#include <sys/utsname.h>
#include <elf.h>
#include <unistd.h>
char * getKsym ( char * );
/************************************************************
readDataFromFile
This function takes a file descriptor, offset and size
as arguments. It basically allocates a buffer of size
“size” and then goes to the specified “offset” of the
file descriptor and copies reads into the buffer from
the file descriptor.
Returns a pointer to the newly allocated buffer with
the data.
*************************************************************/
void * readDataFromFile ( int fd, off_t offset, size_t bytes )
{
void * buffer;
buffer = (void *) malloc ( bytes );
if ( ! buffer )
return NULL;
if ( lseek ( fd, offset, SEEK_SET ) != offset )
{
perror(“lseek”);
free ( buffer );
return NULL;
}
if ( read ( fd, buffer, bytes ) != bytes )
{
perror ( “read” );
free ( buffer );
return NULL;
}
return buffer;
}
/* Symbol structure to keep track of symbols
 * during modification of symbol table
 */
struct symbol_type
{
char name[256];
unsigned int old_index;
unsigned int new_index;
};
int main ( int argc, char * argv[ ] )
{
int fd;
FILE * log_fp;
int I, k;
Elf32_Ehdr * hdr;
Elf32_Shdr * shdr;
Elf32_Sym * symtab;
int symtab_string_link;
char * symtab_strings, * symtab_strings2;
char * elf_names, * modinfo;
int symtab_strings_size, new_symtab_strings_size, modinfo_size;
int offset = 0, size = 0, curindex;
char * ptr;
struct symbol_type * new_strings;
int file_delta, modinfo_delta;
char * entire_file, * new_file;
struct stat buf;
int symtab_offset_index, modinfo_offset_index;
/* Check proper number of arguments */
if ( argc < 3 )
{
printf(“\nUsage : %s module new_module\n\n”, argv[0] );
return 1;
}
/* Open the log file */
log_fp = fopen ( “mod.log”, “w” );
if ( ! log_fp )
{
perror(“fopen : mod.log”);
return 1;
}
/* Start the log file header */
fprintf (log_fp, “\n*************************************\n”);
fprintf (log_fp, “Starting Modification of %s\n”, argv[1] );
fprintf (log_fp, “*************************************\n”);
fprintf (log_fp, “\nInput File : %s\nOutput File : %s\n\n”,
argv[1], argv[2]);
/* Open the original kernel module for reading */
fd = open ( argv[1], O_RDONLY );
if ( fd < 0 )
{
perror (“open”);
fclose ( log_fp );
return 1;
}
/* Read the ELF Header data */
if ( ( hdr = ( Elf32_Ehdr * ) readDataFromFile ( fd, 0, sizeof
( Elf32_Ehdr ) ) ) == NULL )
{
fclose ( log_fp );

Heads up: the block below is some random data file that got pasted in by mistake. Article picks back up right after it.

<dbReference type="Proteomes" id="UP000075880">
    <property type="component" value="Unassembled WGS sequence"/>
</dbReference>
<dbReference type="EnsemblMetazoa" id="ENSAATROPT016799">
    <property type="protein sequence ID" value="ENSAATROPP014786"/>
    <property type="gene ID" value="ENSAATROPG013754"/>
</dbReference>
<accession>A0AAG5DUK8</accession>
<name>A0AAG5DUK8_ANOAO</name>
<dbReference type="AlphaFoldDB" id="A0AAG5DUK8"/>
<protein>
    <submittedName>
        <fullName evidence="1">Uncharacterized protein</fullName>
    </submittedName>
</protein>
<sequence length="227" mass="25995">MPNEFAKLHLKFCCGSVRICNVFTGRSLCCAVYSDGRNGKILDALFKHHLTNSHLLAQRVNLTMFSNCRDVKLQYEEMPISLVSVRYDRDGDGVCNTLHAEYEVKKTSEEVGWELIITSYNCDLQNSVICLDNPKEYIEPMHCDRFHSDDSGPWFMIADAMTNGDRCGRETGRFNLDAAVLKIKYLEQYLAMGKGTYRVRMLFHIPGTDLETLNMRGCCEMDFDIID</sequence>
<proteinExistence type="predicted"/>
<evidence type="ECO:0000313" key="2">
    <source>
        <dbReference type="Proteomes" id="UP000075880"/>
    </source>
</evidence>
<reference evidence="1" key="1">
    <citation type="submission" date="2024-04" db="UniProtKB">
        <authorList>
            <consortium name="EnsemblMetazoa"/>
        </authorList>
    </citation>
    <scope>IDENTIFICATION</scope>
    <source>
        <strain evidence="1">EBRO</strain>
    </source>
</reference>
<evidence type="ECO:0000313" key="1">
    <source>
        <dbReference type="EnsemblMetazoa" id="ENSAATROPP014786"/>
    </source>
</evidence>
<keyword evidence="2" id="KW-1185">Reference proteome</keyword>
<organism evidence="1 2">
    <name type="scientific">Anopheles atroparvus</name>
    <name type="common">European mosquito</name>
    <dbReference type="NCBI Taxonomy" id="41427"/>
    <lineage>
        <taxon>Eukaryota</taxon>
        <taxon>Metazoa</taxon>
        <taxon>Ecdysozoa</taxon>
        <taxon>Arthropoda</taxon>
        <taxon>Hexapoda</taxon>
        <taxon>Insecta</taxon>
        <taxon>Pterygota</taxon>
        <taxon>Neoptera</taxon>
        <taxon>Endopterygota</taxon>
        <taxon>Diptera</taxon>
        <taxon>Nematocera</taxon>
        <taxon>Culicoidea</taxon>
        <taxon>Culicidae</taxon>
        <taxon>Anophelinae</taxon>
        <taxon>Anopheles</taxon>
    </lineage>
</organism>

close ( fd );
return −1;
}
/* Read the ELF Section Header data */
shdr = ( Elf32 Shdr * ) readDataFromFile ( fd, hdr −> e_shoff,
hdr−>e_shentsize * hdr−>e_shnum );
/** First, the .modinfo section where the kernel_version is
held is modified **/
/* Read the string table for the section headers */
elf_names = ( char * ) readDataFromFile ( fd, shdr[hdr−
>e_shstrndx] .sh_offset,
shdr[hdr−
>e_shstrndx].sh_size );
printf(“\nModifying Kernel Version Information . . .\n”);
fprintf(log_fp,“\nModifying Kernel Version Information . . . \n”);
/* Search the section header table for “.modinfo” section */
for ( i = 0; i < hdr−>e_shnum; i++ )
{
if ( strcmp ( elf_names + shdr[i] .sh_name, “.modinfo” ) == 0
)
{
struct utsname buf;
char * modinfo_data, * old_ptr, * new_ptr;
modinfo_size = 0;
modinfo_offset_index = i;
/* Grab the current kernel version */
if ( uname ( &buf ) )
{
perror ( “uname”);
return 1;
}
/* Get some memory and read module string table into it */
new_ptr = modinfo = ( char * ) malloc ( strlen (
buf.release ) + shdr[i] .sh_size );
modinfo_data = ( char * ) readDataFromFile ( fd,
shdr[i] .sh_offset,
shdr[i] .sh_size );
ptr = modinfo_data;
/* Find the kernel_version string in the string table */
while ( ptr < ( modinfo_data + shdr[i] .sh_size ) )
{
if ( strstr ( ptr, “kernel_version=” ) )
{
/* String found, so replace with buf.release from
uname */
sprintf ( new_ptr, “kernel_version=%s”, buf.release );
new_ptr += strlen ( “kernel_version=” ) + strlen (
buf.release ) + 1;
modinfo_size += strlen ( “kernel_version=” ) + strlen (
buf.release ) + 1;
}
else
{
strcpy ( new_ptr, ptr );
new_ptr += strlen ( ptr ) + 1;
modinfo_size += strlen ( ptr ) + 1;
}
ptr += strlen ( ptr ) + 1;
}
fprintf (log_fp, “Changing Kernel Version :
kernel_version=%s\n”, buf.release );
/* Calculate string table size difference */
modinfo_delta = modinfo_size − shdr[i] .sh_size;
break;
}
}
fprintf(log_fp, “Modinfo Delta : %d\n”, modinfo_delta);
/** find the symbol table **/
printf(“\nModifying Symbol Table Information . . . \n”);